The system's many functions are powered by fuel cells, which Degay described as "cell phone batteries on steroids."

A primary concern in designing the Objective Force Warrior system is overall weight carried by individual soldiers. Soldiers on combat patrols in Afghanistan today typically carry 92 to 105 pounds of mission-essential equipment, Degay said. This can include extra ammunition, chemical protective gear and cold-weather clothing.

The requirement for the Objective Force Warrior system is to weigh no more than 45 to 50 pounds. Many of the system's built-in functions do away with the need to carry extra equipment. The climate-control feature eliminates the need to carry extra clothing. The outer garment has some biological and chemical protection capabilities, reducing the need to carry extra protective gear.

"What we are trying to do at the very fabric uniform level is consolidate all those systems into one so we lessen the overall bulk and weight" carried by soldiers, Degay said.

Anything else that's mission-essential but not built in to the individual soldier system will be carried on a "robotic mule." Degay explained the mule is part of the system. Each squad will have one of the small, remote-controlled wheeled vehicles that can perform a multitude of functions for the soldiers.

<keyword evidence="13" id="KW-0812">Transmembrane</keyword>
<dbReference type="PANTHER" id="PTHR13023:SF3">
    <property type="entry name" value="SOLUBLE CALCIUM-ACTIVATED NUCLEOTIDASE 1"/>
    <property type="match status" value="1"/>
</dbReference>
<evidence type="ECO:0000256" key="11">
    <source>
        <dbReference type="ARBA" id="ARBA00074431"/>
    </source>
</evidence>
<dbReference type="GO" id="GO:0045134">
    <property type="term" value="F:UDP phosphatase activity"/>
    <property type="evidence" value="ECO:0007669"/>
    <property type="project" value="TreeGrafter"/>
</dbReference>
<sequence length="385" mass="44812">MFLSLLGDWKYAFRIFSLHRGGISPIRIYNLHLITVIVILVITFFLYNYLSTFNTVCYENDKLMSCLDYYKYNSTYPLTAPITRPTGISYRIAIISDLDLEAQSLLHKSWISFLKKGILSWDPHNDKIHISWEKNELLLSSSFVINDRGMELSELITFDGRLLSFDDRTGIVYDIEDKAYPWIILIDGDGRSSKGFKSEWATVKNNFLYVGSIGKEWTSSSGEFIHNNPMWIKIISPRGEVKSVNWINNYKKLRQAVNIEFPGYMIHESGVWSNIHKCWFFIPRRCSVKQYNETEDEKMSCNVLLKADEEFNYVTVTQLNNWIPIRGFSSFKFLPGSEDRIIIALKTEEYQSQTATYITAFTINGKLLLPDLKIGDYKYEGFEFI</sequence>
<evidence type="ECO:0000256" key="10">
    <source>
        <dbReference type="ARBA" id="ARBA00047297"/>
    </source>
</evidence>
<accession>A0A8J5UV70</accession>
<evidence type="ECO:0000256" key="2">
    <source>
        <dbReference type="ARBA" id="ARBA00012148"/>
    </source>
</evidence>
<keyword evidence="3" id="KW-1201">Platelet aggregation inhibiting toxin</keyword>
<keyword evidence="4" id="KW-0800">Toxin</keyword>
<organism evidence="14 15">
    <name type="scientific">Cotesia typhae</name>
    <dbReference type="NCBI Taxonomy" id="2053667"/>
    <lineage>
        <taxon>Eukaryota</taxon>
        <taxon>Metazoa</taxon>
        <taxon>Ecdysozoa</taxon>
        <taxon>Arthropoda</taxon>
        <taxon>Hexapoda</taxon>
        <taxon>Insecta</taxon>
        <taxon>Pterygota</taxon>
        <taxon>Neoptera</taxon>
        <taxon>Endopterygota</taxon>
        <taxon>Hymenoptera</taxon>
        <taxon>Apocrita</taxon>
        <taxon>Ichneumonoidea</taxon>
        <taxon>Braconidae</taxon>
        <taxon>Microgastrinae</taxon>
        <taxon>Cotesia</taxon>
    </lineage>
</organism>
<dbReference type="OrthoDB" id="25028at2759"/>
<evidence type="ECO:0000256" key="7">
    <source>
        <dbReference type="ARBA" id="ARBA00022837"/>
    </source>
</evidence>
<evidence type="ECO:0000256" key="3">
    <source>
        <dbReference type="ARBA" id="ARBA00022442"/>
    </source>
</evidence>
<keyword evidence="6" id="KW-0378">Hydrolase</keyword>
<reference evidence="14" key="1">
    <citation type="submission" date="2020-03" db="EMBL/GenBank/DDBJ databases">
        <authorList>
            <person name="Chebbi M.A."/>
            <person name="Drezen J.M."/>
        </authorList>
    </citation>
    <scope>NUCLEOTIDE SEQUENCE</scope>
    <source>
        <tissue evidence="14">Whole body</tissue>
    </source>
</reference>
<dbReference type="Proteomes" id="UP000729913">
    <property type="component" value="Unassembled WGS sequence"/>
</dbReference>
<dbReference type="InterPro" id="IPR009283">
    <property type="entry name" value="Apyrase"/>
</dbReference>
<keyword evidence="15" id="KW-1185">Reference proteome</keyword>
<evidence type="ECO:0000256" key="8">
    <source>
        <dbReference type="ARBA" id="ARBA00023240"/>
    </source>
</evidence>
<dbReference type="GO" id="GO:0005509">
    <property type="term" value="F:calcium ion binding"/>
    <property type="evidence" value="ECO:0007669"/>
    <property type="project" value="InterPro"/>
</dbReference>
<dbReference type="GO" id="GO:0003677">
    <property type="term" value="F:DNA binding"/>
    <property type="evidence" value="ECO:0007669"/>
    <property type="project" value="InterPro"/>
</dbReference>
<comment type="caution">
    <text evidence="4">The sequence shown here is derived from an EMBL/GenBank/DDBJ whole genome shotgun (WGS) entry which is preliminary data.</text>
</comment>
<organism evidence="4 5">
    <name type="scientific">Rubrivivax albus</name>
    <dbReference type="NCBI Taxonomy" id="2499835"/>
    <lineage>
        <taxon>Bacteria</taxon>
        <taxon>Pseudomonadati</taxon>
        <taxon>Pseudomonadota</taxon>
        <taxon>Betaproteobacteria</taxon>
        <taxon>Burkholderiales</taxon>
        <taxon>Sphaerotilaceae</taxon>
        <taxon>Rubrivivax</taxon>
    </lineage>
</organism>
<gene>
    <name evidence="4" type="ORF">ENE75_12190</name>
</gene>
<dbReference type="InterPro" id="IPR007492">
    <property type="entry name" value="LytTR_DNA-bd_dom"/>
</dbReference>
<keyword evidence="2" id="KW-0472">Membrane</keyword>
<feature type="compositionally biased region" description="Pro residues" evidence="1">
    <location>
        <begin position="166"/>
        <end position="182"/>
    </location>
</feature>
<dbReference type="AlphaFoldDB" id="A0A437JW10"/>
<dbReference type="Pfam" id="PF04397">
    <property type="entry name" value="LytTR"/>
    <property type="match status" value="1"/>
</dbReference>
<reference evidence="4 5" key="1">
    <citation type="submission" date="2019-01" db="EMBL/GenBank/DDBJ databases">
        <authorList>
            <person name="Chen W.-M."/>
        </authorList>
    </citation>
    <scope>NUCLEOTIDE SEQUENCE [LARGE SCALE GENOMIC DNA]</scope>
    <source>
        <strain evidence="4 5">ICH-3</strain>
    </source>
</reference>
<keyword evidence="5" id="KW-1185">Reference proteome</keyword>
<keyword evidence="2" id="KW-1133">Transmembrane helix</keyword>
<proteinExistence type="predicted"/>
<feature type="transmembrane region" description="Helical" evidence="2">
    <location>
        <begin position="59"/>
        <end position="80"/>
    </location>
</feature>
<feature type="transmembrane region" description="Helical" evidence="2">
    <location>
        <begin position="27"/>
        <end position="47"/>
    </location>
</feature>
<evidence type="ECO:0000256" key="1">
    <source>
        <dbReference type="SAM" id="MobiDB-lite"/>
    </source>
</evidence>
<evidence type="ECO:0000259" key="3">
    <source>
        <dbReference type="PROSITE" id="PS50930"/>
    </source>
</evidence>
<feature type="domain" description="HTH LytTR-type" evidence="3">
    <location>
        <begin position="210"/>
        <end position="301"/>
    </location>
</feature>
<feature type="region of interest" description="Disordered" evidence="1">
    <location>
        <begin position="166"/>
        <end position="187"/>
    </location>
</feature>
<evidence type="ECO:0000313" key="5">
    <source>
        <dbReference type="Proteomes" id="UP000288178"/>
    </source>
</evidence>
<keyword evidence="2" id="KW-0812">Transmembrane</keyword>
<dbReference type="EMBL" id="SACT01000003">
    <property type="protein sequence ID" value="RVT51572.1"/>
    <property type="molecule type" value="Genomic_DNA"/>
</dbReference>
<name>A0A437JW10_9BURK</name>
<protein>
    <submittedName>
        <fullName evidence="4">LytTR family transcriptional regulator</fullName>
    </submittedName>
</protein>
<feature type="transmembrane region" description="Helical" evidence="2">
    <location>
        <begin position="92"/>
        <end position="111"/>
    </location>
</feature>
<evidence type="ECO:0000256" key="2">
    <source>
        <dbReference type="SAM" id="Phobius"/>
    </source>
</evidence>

"(The mule) will assist with not only taking some of the load carriage off the individual soldier, but he also provides a host of other functions," he said. "Primarily water generation (and) water purification. He's a recharging battery station for all the individual Objective Force Warriors in the squad. He acts as a weapons platform. He has day and night thermal, infrared and forward-looking imaging systems inside the nose of the mule, as well as chemical-biological sensors."

The mule can also communicate with unmanned aerial vehicles to give the squad members a true 360-degree image of the battlefield. Currently this capability isn't available below the battalion level, Degay said.

"It's a follower, and it can be manipulated and brought forth by any member of the squad," he said. "It's essentially a mini load-carriage system that's there for them all the time, which allows us to lighten the load for the individual soldier, but he has resupply available at a moment's notice."

Degay said that in the past, such foresight and interchangeability has only gone into major weapons and vehicle platforms.

"Historically we have spent millions of dollars on platforms," he said. But, "the soldier is the centerpiece of our Army, and we are finally making that investment for (the soldier) individually."

 

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Directeur de la publication : Joël-François Dumont
Comité de rédaction : Jacques de Lestapis, Hugues Dumont, François de Vries (Bruxelles), Hans-Ulrich Helfer (Suisse), Michael Hellerforth (Allemagne).
Comité militaire : VAE Guy Labouérie (†), GAA François Mermet (2S), CF Patrice Théry (Asie).